Research on the insurgency and the appearance of local jihadist groups within the North Caucasus after the dissolution of the Soviet Union has been dominated by studies of the uneasy history of Islam under Russian rule, the oppressive post-colonial political rhetoric in handling insurgencies, Chechen wars in the 1990s, and the Russian militaristic counterterrorism approach.

The Islamic State has presented to the global community a new extent of cruelty and barbarity with enormous and dangerous destabilizing impacts on regional as well as global levels. This jihadist group is associated with beheadings, the burgeoning of sexual slavery, crucifixions, the annihilation of Christian and Yazidi groups. Its strong reliance on online propaganda and focus on digital technology add power and strength to this organization. Given ISIS’s militant capabilities, limitless brutality, pervasive ideological foundation, and territorial outreach (online and ground), this group is an imminent threat to peace and stability not only within the Middle East, but for every member of the world community. Abdel Bari Atwan’s volume seeks to explain ISIS’s success in terms of its approach to social media.

The Western world is ignorant, unacquainted, and in fact stupid concerning Islam. For so many years and so many Islamic attacks, its leaders still reiterate the Pavlovian question: "why do they hate us?" On March 22, 2016 Matthew Karnitsching ran an op-ed in Politico, titled "Why Do They Hate Us So Much? How the Brussels attacks strike at the heart of Europe and shake its political foundations."

Why it is so complicated to utter the issue clearly? Why do leaders prefer the politics of oblivion and permeability? Possible explanations are the following: There are 56 states defined as Arab and Muslim - a quarter of world's countries, which constitute immense power in international relations.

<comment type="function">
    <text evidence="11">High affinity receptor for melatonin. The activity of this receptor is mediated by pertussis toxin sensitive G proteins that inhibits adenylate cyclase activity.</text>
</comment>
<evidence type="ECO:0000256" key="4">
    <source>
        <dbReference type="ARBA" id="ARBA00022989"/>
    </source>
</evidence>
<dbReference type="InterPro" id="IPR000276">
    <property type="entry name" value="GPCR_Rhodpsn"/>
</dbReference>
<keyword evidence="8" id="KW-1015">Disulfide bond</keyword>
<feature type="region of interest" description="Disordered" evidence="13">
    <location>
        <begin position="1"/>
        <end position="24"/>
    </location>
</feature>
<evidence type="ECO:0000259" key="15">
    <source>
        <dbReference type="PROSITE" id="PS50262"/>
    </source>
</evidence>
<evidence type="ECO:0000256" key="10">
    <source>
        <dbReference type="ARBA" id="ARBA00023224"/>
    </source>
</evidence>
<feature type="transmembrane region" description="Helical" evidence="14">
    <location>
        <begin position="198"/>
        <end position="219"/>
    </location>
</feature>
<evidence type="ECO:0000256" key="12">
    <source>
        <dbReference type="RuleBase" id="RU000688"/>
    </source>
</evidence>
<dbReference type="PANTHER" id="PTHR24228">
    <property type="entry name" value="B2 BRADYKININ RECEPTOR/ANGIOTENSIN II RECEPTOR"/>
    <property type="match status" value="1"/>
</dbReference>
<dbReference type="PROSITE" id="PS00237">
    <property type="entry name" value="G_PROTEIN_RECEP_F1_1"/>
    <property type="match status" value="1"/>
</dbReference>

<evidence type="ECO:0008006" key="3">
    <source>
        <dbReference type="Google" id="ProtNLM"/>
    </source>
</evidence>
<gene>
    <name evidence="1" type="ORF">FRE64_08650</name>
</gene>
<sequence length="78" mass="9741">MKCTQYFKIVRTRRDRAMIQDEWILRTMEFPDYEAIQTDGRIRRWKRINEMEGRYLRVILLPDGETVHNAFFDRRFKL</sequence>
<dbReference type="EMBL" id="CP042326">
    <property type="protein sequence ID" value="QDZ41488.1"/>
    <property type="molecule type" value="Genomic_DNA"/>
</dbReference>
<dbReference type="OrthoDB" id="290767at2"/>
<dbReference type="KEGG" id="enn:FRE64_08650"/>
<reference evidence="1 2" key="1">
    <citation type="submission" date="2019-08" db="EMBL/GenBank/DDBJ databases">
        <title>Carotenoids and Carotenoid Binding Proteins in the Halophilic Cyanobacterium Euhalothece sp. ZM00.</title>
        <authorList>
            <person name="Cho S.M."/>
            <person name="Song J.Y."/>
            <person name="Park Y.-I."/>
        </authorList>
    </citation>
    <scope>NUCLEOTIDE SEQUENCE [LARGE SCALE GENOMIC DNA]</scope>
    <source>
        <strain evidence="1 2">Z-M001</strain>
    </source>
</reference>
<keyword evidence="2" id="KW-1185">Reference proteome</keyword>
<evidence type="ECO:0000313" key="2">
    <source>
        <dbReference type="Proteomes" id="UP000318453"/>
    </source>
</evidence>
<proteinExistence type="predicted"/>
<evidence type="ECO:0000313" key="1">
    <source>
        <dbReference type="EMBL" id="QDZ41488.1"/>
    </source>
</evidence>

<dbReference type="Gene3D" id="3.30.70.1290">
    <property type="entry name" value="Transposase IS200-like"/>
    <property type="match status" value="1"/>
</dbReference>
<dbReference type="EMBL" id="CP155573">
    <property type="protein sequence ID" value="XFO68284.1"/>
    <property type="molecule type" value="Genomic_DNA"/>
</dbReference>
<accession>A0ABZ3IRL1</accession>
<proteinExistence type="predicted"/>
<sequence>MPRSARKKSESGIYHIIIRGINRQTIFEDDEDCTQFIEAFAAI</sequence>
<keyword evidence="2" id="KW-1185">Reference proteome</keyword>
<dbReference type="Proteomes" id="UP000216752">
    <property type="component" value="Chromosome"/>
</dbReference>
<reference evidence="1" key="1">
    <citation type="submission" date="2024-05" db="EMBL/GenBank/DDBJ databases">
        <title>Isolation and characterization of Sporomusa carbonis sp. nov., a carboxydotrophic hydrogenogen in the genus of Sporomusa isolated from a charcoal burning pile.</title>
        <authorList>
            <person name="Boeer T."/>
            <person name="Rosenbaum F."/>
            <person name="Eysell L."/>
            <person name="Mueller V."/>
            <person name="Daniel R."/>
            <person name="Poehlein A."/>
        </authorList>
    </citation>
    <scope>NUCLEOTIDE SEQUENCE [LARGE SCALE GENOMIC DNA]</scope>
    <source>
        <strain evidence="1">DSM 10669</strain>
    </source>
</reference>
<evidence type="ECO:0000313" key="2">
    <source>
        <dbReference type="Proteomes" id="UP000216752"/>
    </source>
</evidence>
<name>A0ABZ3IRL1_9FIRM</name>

In recent years, Russian society has increasingly acknowledged terrorism as a national and global threat. Terrorism, with its   significant uncertainty in both the likelihood of occurrence as well as the extent of its consequences, infuses certain public fears and concerns.

In the face of the attacks in Brussels and Mosul, the wars in Syria, Iraq, Libya and Yemen, the attacks before in Paris, and what seems to be a constant barrage of incidents of violence, terror and war in so many parts of the world, many of us often feel powerless – left wondering what we can do and whether it will ever end or change.

The international situation proves we are losing the war on terror, by failing to define the enemy and ignoring the battle ground. Western leader must acknowledge reality. Indeed, one of the wonders of human nature is how leaders transform information into knowledge, or perhaps better, how they disregard the hazards by ignoring, using mental agnosia, and appeasing. This politicians' illness, the oblivion of reality, is pervasive, and “war on terrorism” has become a favorite slogan.

There are many reasons why Belgium has become a hotbed of radical Islamism. Some of the answers may lie in the implanting of Saudi Salafist preachers in the country from the 1960s. Keen to secure oil contracts, Belgium’s King Baudouin made an offer to Saudi King Faisal, who had visited Brussels in 1967: Belgium would set up a mosque in the capital, and hire Gulf-trained clerics.

~ If you want total security, go to prison… The only thing lacking is freedom. Dwight D. Eisenhower

And now we have Brussels to add to a list that can never grow shorter. Only longer. There are many names on this list. Many cities. Many countries. In some minds the list has grown faster ever since the global community’s major powers formally declared ‘war’ against such extremism and the killing of innocents.

The terrorist bomb or Improvised Explosive Device (IED) has become the weapon of choice for many terrorist groups around the world. With its' ability to indiscriminately kill, injure and maim large numbers of people in a single incident, terrorist have come to use to them to create fear amongst civilian populations around the world in pursuit of their political agenda.

Page 3 of 10

ABOUT MD

Modern Diplomacy is an invaluable platform for assessing and evaluating complex international issues that are often outside the boundaries of mainstream Western media and academia. We provide impartial and unbiased qualitative analysis in the form of political commentary, policy inquiry, in-depth interviews, special reports, and commissioned research.

 

MD Newsletter

 
Top